This is painful stuff for any man to admit, let alone a man who used techniques like Badass-ery to pick up women! Why? Because it shakes the foundations of who you are, it shakes the foundations of your expectations about relationships, it shakes the foundations of your expectations about life in general.
And it raises an interesting question for me, which is whether or not people who use Tao of Badass are simply skirting around their problems, and would be better off in therapy.
(I actually have a view that every single one of us would be better off in therapy, but that's not the point here!)
The truth is that yes, they would be better off in therapy, and yes they are using techniques like how to be a badass to establish a relationship with a woman based on a differential power dynamic.
Badass Isn't Bad
But, you know, I can't find it in my heart to condemn anyone for this – because using Badass material to meet women is simply about learning techniques which empower you to ask interesting questions and strike up a conversation – and that's one of the most fundamental human exchanges there is.
Having said that, we know that the pickup artists – including those using Tao of Badass - did indeed manipulate everybody in sight, including each other, and tried to engineer and adapt their behavior in ways that really was quite unnatural. (Strauss quotes an example of pick up artists taking photographs of each other to see how they could look more dominant in a photograph!)
I think like everything else, Badass is good if it's used in a healthy productive way, perhaps to get over social anxiety. Strauss, however, says that the problem is about wanting a particular outcome – so in other words, if you take away the expectation of a particular outcome and everything that follows from that (like the manipulation needed to get it) then it's great to have a way to get over social anxiety.
But the problem here is that such behavior can become almost addictive – it's compelling to be able to use these techniques and get a certain outcome. Which is why, of course, Strauss again points out it's necessary to work on these issues from the "inside" (in the mind, the inside of yourself) before you can get to use them in a healthy way.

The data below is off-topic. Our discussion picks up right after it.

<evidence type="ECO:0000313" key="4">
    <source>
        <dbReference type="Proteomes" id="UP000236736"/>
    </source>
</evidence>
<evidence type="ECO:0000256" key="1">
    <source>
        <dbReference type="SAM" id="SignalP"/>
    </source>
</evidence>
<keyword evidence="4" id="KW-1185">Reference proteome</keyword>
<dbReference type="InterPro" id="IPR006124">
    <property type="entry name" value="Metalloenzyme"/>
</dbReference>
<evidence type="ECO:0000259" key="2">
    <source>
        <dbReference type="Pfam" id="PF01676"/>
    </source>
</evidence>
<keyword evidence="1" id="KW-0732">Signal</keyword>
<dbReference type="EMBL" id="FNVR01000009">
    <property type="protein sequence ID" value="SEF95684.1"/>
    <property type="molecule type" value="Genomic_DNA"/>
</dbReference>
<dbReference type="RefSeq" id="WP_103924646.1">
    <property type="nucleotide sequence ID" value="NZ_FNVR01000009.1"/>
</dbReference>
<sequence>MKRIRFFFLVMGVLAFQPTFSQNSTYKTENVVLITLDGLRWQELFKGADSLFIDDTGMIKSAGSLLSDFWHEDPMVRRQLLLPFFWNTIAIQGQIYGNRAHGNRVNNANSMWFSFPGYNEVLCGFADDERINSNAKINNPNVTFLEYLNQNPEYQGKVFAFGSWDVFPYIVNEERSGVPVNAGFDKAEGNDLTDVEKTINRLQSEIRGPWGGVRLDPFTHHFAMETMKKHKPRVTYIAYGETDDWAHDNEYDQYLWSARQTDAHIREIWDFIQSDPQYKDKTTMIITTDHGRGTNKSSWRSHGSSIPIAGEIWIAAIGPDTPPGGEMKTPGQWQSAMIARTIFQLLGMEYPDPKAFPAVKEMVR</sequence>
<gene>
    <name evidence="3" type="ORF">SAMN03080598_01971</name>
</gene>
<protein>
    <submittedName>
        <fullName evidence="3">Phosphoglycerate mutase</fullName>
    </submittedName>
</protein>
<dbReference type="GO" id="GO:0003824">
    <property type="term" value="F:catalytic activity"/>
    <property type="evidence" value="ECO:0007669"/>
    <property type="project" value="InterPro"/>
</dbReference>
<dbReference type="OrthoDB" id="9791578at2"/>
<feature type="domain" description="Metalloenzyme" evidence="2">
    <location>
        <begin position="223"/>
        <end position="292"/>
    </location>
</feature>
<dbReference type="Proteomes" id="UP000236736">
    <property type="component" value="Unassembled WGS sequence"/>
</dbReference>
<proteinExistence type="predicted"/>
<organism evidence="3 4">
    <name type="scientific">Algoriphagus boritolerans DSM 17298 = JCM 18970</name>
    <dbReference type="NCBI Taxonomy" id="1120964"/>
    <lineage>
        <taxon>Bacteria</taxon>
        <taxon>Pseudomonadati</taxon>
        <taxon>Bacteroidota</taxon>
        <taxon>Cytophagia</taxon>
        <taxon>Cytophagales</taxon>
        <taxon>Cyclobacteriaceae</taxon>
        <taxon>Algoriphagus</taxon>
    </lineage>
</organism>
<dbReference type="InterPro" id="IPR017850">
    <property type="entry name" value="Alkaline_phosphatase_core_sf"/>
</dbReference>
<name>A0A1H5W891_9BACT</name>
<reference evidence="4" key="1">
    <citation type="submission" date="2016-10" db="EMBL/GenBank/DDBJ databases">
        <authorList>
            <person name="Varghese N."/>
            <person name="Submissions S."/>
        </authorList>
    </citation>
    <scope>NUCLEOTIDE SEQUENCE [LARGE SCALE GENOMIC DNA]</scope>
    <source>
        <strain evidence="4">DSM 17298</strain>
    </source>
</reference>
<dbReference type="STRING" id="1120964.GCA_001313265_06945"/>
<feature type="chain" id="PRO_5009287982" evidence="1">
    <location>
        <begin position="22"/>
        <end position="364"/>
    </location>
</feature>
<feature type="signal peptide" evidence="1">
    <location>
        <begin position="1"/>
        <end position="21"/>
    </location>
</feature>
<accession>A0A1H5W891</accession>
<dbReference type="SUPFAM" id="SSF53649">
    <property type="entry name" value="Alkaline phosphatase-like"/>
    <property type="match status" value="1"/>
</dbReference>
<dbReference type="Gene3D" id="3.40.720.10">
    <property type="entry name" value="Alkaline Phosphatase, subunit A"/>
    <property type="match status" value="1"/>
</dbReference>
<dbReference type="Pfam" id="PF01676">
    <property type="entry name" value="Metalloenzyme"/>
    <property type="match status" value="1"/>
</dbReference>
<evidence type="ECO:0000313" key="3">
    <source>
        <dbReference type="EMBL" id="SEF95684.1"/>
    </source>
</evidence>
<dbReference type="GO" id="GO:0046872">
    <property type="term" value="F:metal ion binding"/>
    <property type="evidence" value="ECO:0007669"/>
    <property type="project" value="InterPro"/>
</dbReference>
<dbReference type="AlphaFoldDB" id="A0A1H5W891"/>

He also emphasizes the question of status – a thorny question for a lot of men, who often want to feel more dominant than the woman they're with. I have to say Strauss makes an interesting point when he says "If you're out there thinking about your relative status… You can be guaranteed slower than everybody else's".
Strauss has achieved a degree of wisdom over the years since he used Badass techniques for picking up women - techniques such as the ones described in Tao Of Badass, and it's probably true to say that he wouldn't NOW consider himself now to be a BADASS, he most certainly was back in the days when he wrote The Game.
To close his interview, Strauss says he doesn't have any regrets: first of all because he wrote the book as an honest account of his experience, and second because it opened up the doorway to a lot of his self-improvement, work which resulted in him marrying and having a child.
So, again, the question arises: is Badass bad? My answer: No way, José.
Last updated 05.04.16
May 4 2016